mcaulir Posted 24 Jun 2009 , 11:54pm
post #25 of 109

I think the issue of whether to add an extra 's' after a words ending in 's' can be a bit fuzzy. Different books and websites tell you different things, and it is different depending on the country you're in. I tend to add an extra 's' if it's a name ending in 's'; Bridget Jones's Diary, for example.

Has anyone else read the British book "Eats, Shoots and Leaves" by Lynne Truss? It is one of my all-time favourite books. (Sorry, favourite is spelled with a 'u' in Australia and I can't bring myself to not put it in).

The best part is where she finds out that there's an Apostrophe Protection Society in the UK, and not only wants to join, but asks if there's a militant branch and wants to arm herself with various markers and stickers for apostrophe correction in day-to-day life.

Gosh, I hope I haven't left any typos in these posts. How embarrassing!

-Tubbs Posted 25 Jun 2009 , 2:00pm
post #26 of 109
Quote:
Originally Posted by costumeczar

Here's a simple explanation:

If the singular noun ends with an s, add apostrophe s if the extra syllable is pronounced. If the extra syllable is not pronounced (or if it otherwise looks confusing to add apostrophe s), simply add an apostrophe.

Examples: the dress's hem
(Added syllable is pronounced.)
Lloyd Bridges' son
(Added syllable is not pronounced.)

Some authorities always add an apostrophe only to any word ending with s, regardless of its pronunciation. This is acceptable. Whichever standard you follow, be consistent.

Example: the dress' hem
(Word ends in s, pronunciation does not matter.)


This is from www.englishplus.com

Adding the "es" to the end (Willliamses) would be the plural (more than one member of the Williams family)



Ok, this helps. But, then, if there are multiple Williamses, does their home then become the Williamses's house?!!!

It's a minefield!!

P.S. Another book recommendation for those who love language and its development:- Bill Bryson's Mother Tongue is great!

bigsisof3kids Posted 25 Jun 2009 , 3:04pm
post #27 of 109

I've always had trouble with last names also. Because we usually add an 's' at the end of people's names when we use them, like, "I went to the Hardin's house." But then, sometime someone's last name DOES end in an 's' like "Adams." So, "I went to the Adams' house", or, "I went to the Adams's house." So thank you SO much for helping out everyone! I went to that english website that you posted, costumeczar, and I really liked looking around there icon_smile.gif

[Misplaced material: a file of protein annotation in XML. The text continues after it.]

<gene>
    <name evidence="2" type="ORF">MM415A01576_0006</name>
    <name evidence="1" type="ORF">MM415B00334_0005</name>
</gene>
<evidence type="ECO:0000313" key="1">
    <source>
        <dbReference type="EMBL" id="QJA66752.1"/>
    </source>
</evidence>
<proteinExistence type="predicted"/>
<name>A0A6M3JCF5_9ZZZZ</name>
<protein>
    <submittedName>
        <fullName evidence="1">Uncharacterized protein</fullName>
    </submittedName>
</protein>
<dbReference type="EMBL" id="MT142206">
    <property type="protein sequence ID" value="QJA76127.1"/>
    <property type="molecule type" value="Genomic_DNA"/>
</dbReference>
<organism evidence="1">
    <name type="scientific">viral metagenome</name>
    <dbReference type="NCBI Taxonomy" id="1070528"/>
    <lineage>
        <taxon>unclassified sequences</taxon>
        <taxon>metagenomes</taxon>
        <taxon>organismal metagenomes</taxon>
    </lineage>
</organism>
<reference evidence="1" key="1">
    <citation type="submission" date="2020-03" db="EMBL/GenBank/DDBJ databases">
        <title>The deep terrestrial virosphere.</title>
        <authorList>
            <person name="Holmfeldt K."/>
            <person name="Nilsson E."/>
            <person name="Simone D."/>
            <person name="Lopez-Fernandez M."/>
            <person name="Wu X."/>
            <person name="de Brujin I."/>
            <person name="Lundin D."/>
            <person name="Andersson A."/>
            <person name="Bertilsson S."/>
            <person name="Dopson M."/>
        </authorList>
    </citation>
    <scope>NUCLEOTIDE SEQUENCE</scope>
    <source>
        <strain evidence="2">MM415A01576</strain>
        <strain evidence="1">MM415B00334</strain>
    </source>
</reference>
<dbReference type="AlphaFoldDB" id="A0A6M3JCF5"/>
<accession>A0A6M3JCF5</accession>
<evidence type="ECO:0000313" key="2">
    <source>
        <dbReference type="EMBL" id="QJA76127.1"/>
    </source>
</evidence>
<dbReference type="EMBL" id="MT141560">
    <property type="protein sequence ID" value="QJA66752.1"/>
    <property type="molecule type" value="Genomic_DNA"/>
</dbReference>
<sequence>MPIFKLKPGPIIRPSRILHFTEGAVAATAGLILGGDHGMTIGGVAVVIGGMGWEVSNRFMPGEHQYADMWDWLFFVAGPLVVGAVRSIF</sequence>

I love that there are actually people that take the English language as seriously as I do. One of my friends' (or friends's? icon_wink.gif ) mom is French teacher at our local college, and she says she basically has to teach the students how English works before even attempting another language!

-Tubbs Posted 25 Jun 2009 , 4:05pm
post #28 of 109
Quote:
Originally Posted by mcaulir

Gosh, I hope I haven't left any typos in these posts. How embarrassing!



Now, if you'd said "typo's", that would be embarrassing!! Genuine typos, no. They happen all the time. I'm good at spotting them - it's very unusual for me to read a book and not find at least one - I can even see where two spaces have been inserted instead of one! So, when I read back my own writing and find errors, it's torture!!

Sugarflowers Posted 25 Jun 2009 , 4:39pm
post #29 of 109

This thread has reminded me of my personal disdain for "texting". When my boys send me a message in typical text I tell them I don't speak text and will only accept proper sentences. Now, their general spelling skills stink, so I let minor misspellings or typos slide. I do give them a hard time about it over all though. icon_smile.gif

Typical texting is incredibly annoying. It also takes more effort to do typical text than it does to actually spell out a word. It also takes so much more time than an actual phone call!

Ironically, I'm typing this on a phone because I haven't yet turned on my computer. icon_biggrin.gif

Thanks for all the great stories and letting me know that I'm not alone. icon_smile.gif

Michele

Mensch Posted 26 Jun 2009 , 5:06am
post #30 of 109

Oh....another one that drives me crazy....is when people don't use normal punctuation......they just resort to using the dotdotdot.....why is it...do you think.... so hard to use commas....periods and....not to mention...capitalizing the first letter of every sentence...?